So, although this Featured Recording lacks a thesis or points of application, perhaps it can still serve as a springboard for discussion.  Fellow musicians, how do you accompany your home congregation?  How do you bring out the themes of the songs you play?  What solutions could you offer to the problems I’ve mentioned above?  Your thoughts will doubtless be valuable to me and anyone else eager to learn how best to assist the church in singing praise to its Lord!


(Click here for last week’s Featured Recording)

Featured Recording: Dunnville Sings

Featured Recording

Although most of our Featured Recordings here on URC Psalmody have focused on particular mechanics or nuances of church music, today’s video is simply for your listening pleasure.  But along with it comes an opportunity for some reflection as well.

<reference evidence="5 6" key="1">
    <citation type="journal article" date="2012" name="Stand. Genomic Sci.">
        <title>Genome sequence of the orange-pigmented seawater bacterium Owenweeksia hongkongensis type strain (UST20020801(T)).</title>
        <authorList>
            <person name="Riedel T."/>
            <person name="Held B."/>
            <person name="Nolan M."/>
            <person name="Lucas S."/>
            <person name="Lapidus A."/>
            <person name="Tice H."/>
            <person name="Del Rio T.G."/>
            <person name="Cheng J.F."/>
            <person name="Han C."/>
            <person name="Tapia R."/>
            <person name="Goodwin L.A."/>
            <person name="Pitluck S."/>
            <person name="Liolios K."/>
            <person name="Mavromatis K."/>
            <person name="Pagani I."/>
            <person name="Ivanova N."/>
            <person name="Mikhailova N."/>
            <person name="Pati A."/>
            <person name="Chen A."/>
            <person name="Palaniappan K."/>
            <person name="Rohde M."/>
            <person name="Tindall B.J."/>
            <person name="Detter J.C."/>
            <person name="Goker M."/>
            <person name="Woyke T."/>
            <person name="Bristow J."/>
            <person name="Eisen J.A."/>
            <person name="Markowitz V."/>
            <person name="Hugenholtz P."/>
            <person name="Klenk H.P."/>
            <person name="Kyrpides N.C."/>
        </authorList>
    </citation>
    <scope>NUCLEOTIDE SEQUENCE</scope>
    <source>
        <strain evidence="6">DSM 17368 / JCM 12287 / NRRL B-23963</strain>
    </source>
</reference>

Here in the United Reformed Churches in North America, many of our congregations are small, some are constrained to worship in subprime acoustical areas, and a growing number are composed of first-generation churchgoers who are still learning how to use their voices in praise to God.

Especially for these young churches and church plants, the problems associated with establishing good congregational singing are numerous.  Organ or piano accompaniment (or guitar)?  Blue Psalter Hymnal, Book of Psalms for Worship, or some other collection of psalms and hymns?  What about “contemporary music”?

I don’t believe there is a universal answer to any of these particular questions.  Perhaps organ accompaniment, while useful for a large congregation, will prove overpowering and ugly in a small urban sanctuary with a whiny old electronic instrument.  Depending on a church’s background, the songbook of choice may vary as well.  It may even be necessary to use some form of “contemporary music” in a newly reforming congregation for a time.